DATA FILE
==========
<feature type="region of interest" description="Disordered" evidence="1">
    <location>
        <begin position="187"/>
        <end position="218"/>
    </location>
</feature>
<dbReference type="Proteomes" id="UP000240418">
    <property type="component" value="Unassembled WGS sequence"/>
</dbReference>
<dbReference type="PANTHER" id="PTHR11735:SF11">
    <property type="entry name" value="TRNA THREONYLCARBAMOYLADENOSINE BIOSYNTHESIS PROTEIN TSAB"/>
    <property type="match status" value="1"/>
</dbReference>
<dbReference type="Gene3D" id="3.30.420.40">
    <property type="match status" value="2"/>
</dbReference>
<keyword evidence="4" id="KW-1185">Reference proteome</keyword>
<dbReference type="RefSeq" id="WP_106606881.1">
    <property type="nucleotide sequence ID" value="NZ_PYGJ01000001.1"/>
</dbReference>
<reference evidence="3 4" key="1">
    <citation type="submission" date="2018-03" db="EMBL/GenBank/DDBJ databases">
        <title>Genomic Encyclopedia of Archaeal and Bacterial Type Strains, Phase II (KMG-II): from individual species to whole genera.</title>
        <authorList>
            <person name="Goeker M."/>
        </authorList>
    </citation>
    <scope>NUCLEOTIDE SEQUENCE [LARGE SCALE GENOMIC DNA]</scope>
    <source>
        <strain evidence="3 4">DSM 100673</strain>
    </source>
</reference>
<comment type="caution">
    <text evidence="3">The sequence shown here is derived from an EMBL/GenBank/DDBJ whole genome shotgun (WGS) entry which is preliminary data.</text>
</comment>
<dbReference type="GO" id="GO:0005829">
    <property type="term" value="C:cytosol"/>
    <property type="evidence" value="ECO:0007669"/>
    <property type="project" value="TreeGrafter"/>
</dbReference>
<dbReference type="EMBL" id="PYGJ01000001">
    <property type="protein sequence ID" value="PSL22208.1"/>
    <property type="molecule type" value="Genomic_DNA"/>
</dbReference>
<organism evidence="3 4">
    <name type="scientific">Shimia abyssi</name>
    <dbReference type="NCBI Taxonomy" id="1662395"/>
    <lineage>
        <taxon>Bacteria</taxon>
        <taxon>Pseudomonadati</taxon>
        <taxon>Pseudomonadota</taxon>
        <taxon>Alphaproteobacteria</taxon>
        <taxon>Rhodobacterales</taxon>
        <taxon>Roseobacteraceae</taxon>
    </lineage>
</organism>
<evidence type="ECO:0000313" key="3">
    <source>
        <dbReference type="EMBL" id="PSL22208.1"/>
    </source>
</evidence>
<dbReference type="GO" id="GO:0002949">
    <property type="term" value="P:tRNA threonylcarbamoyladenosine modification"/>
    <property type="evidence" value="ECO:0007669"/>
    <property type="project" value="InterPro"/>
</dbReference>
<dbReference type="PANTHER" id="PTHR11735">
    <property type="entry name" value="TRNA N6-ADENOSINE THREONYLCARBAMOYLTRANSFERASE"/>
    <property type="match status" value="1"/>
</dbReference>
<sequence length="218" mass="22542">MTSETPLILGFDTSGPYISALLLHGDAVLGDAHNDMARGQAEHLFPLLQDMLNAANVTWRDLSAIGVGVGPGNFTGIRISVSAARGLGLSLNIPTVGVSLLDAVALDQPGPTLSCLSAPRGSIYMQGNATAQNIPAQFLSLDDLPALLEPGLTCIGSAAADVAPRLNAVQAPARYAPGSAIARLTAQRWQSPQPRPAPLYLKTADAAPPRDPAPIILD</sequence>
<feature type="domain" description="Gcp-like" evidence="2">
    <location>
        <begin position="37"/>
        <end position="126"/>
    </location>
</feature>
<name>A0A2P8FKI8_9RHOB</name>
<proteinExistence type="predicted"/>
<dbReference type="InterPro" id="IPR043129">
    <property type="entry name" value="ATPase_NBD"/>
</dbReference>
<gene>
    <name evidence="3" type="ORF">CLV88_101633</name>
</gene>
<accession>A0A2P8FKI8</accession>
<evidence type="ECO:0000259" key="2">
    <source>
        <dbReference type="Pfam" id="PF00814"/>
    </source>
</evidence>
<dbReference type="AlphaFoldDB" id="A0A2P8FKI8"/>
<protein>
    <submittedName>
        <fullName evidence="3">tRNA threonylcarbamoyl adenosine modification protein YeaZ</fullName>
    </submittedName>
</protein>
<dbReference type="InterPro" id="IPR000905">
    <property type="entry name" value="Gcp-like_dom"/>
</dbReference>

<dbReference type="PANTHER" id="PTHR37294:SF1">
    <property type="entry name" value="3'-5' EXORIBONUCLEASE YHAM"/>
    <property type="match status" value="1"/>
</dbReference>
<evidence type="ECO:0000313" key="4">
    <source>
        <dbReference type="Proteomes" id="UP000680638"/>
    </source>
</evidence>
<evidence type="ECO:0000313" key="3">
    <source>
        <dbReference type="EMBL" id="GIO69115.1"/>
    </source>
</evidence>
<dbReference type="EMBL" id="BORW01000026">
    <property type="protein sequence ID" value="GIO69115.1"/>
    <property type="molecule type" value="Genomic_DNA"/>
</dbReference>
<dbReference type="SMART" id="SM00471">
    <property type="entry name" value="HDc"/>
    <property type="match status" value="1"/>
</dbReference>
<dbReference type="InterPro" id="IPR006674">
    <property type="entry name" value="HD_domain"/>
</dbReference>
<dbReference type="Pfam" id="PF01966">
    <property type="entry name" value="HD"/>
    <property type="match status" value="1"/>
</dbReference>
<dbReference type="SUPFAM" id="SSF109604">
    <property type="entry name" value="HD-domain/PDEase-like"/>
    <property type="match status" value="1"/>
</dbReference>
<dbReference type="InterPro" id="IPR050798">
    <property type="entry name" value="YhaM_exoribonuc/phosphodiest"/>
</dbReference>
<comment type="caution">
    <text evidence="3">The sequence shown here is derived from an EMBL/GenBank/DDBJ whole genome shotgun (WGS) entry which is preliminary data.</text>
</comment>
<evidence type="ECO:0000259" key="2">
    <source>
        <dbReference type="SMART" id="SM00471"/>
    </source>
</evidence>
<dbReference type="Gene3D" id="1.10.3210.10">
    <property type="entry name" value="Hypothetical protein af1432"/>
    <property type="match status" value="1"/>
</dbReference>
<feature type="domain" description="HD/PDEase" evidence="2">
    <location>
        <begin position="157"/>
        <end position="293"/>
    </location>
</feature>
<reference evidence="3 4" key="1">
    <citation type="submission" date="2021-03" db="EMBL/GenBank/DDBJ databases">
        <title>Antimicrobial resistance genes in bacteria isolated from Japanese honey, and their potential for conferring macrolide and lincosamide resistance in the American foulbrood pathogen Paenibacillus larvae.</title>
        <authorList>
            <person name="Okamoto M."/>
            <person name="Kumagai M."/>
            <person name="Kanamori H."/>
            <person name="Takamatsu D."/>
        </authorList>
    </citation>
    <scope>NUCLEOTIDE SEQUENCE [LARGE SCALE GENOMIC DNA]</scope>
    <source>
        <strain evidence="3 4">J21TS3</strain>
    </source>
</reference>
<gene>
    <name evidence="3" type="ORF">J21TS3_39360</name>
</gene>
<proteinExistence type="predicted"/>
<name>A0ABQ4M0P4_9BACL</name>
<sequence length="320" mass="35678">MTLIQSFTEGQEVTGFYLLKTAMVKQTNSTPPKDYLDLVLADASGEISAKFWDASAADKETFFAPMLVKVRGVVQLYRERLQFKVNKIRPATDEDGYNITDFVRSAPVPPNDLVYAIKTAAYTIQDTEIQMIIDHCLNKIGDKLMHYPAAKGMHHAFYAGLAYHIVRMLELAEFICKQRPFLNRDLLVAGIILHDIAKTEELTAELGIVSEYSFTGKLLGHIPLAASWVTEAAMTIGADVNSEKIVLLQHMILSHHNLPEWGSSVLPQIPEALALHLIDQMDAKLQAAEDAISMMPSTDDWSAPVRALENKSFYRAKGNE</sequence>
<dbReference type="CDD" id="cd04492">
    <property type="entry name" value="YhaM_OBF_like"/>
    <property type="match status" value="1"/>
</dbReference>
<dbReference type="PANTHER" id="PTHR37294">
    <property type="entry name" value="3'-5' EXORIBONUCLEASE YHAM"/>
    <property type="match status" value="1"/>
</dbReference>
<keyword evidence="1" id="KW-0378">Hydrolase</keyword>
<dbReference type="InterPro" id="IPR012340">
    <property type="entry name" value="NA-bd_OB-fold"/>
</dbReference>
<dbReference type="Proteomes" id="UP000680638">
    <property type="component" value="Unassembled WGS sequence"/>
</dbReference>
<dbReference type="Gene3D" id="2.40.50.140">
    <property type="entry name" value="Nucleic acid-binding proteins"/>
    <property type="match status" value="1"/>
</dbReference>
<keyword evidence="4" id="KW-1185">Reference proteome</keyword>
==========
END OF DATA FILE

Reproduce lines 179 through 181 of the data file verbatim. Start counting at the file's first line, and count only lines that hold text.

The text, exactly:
</dbReference>
<dbReference type="PANTHER" id="PTHR37294">
    <property type="entry name" value="3'-5' EXORIBONUCLEASE YHAM"/>